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1. Introduction to Linux Traffic Control

Linux offers a very rich set of tools for managing and manipulating the transmission of packets. The larger Linux community is very familiar with the tools available under Linux for packet mangling and firewalling (netfilter, and before that, ipchains) as well as hundreds of network services which can run on the operating system. Few inside the community and fewer outside the Linux community are aware of the tremendous power of the traffic control subsystem which has grown and matured under kernels 2.2 and 2.4.

This HOWTO purports to introduce the concepts of traffic control, the traditional elements (in general), the components of the Linux traffic control implementation and provide some guidelines . This HOWTO represents the collection, amalgamation and synthesis of the LARTC HOWTO, documentation from individual projects and importantly the LARTC mailing list over a period of study.

The impatient soul, who simply wishes to experiment right now, is recommended to the Traffic Control using tcng and HTB HOWTO and LARTC HOWTO for immediate satisfaction.

1.1. Target audience and assumptions about the reader

The target audience for this HOWTO is the network administrator or savvy home user who desires an introduction to the field of traffic control and an overview of the tools available under Linux for implementing traffic control.

I assume that the reader is comfortable with UNIX concepts and the command line and has a basic knowledge of IP networking. Users who wish to implement traffic control may require the ability to patch, compile and install a kernel or software package [1]. For users with newer kernels (2.4.20+, see also Section 5.1), however, the ability to install and use software may be all that is required.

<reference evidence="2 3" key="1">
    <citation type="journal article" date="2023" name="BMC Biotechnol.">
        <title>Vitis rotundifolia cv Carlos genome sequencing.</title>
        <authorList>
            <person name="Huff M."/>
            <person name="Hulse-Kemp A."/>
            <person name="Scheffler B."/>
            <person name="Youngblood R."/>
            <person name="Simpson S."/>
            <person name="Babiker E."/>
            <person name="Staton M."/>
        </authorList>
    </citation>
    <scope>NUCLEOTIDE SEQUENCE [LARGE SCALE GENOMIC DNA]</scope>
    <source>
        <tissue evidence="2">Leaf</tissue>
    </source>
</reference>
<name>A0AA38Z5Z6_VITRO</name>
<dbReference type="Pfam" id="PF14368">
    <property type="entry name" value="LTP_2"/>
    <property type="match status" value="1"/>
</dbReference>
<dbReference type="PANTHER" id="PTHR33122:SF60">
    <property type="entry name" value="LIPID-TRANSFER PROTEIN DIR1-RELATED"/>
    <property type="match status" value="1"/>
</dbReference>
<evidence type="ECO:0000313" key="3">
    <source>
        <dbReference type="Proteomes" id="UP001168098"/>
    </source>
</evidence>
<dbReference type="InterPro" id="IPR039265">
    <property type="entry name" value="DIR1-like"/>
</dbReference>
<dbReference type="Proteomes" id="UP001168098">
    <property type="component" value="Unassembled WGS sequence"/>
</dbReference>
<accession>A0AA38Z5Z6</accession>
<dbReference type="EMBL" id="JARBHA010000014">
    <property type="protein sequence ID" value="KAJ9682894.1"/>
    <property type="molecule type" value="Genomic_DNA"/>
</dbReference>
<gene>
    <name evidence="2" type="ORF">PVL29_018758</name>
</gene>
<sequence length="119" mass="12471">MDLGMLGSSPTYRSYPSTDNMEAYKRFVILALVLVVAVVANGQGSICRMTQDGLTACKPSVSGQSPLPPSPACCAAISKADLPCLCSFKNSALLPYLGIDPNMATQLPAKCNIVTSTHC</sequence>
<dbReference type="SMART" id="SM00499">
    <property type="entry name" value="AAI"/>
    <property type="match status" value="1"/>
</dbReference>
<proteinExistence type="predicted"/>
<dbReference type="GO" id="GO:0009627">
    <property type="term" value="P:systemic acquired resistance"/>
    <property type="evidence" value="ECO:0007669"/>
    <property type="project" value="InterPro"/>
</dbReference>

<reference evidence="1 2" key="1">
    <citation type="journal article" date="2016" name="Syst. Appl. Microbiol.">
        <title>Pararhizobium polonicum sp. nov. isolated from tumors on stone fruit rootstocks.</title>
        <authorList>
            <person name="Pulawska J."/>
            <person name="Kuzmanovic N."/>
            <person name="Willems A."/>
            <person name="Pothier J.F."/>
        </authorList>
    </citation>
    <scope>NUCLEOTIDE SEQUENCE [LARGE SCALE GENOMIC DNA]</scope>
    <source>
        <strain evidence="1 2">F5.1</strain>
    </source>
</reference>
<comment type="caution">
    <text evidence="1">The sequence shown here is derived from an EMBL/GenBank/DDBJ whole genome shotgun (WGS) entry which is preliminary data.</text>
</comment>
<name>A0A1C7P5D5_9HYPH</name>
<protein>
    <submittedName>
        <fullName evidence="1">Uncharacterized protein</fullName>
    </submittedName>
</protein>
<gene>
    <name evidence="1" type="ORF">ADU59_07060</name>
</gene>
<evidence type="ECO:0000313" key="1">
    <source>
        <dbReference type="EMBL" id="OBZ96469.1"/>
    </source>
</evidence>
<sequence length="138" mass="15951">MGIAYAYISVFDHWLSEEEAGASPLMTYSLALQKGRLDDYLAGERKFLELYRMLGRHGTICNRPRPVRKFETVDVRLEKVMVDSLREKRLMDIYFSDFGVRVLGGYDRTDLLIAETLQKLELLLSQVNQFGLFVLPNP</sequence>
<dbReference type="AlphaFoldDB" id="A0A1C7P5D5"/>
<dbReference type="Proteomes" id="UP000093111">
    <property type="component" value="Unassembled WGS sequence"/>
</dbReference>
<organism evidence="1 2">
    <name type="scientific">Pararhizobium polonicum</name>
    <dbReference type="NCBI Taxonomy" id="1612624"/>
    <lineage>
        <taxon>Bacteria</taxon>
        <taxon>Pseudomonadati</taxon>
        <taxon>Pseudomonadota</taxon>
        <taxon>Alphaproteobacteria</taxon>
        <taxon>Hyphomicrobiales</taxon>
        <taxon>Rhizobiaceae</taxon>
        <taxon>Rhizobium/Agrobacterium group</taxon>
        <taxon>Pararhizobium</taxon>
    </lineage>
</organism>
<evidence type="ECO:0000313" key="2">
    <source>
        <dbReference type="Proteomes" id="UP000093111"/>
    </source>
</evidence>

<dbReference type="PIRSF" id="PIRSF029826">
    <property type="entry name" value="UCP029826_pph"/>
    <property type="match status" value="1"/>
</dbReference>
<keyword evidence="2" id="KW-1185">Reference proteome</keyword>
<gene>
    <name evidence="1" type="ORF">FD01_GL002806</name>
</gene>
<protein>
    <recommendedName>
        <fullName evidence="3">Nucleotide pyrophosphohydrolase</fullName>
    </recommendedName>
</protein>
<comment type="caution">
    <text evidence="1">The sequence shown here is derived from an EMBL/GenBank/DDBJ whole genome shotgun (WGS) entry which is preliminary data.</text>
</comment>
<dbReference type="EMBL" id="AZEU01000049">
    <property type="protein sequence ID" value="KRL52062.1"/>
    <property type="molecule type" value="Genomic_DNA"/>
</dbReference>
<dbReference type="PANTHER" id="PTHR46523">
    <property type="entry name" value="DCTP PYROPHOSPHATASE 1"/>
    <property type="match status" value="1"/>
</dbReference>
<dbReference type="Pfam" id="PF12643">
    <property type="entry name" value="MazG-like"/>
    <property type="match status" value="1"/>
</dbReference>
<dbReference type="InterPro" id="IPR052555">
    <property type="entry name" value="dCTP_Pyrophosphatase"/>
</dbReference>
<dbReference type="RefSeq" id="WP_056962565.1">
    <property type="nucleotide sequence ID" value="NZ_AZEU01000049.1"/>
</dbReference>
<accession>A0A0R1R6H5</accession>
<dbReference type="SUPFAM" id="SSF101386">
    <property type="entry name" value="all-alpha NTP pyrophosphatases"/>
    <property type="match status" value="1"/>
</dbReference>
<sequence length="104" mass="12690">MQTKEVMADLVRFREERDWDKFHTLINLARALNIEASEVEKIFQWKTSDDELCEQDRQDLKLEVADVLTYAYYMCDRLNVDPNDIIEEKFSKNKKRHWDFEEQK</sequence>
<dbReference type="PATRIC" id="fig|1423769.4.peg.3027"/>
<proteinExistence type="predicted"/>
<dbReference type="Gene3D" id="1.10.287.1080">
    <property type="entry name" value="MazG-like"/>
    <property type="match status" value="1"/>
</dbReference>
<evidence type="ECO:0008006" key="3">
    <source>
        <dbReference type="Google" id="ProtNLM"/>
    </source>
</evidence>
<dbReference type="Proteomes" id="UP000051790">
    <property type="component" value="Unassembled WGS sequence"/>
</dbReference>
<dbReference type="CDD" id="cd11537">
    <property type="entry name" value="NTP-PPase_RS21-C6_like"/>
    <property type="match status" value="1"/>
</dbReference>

Broadly speaking, this HOWTO was written with a sophisticated user in mind, perhaps one who has already had experience with traffic control under Linux. I assume that the reader may have no prior traffic control experience.

1.2. Conventions

This text was written in DocBook (version 4.2) with vim. All formatting has been applied by xsltproc based on DocBook XSL and LDP XSL stylesheets. Typeface formatting and display conventions are similar to most printed and electronically distributed technical documentation.

1.3. Recommended approach

I strongly recommend to the eager reader making a first foray into the discipline of traffic control, to become only casually familiar with the tc command line utility, before concentrating on tcng. The tcng software package defines an entire language for describing traffic control structures. At first, this language may seem daunting, but mastery of these basics will quickly provide the user with a much wider ability to employ (and deploy) traffic control configurations than the direct use of tc would afford.

Where possible, I'll try to prefer describing the behaviour of the Linux traffic control system in an abstract manner, although in many cases I'll need to supply the syntax of one or the other common systems for defining these structures. I may not supply examples in both the tcng language and the tc command line, so the wise user will have some familiarity with both.

1.4. Missing content, corrections and feedback

There is content yet missing from this HOWTO. In particular, the following items will be added at some point to this documentation.

  • A description and diagram of GRED, WRR, PRIO and CBQ.

  • A section of examples.

  • A section detailing the classifiers.

  • A section discussing the techniques for measuring traffic.

  • A section covering meters.

  • More details on tcng.

I welcome suggestions, corrections and feedback at . All errors and omissions are strictly my fault. Although I have made every effort to verify the factual correctness of the content presented herein, I cannot accept any responsibility for actions taken under the influence of this documentation.

Notes

[1]

See Section 5 for more details on the use or installation of a particular traffic control mechanism, kernel or command line utility.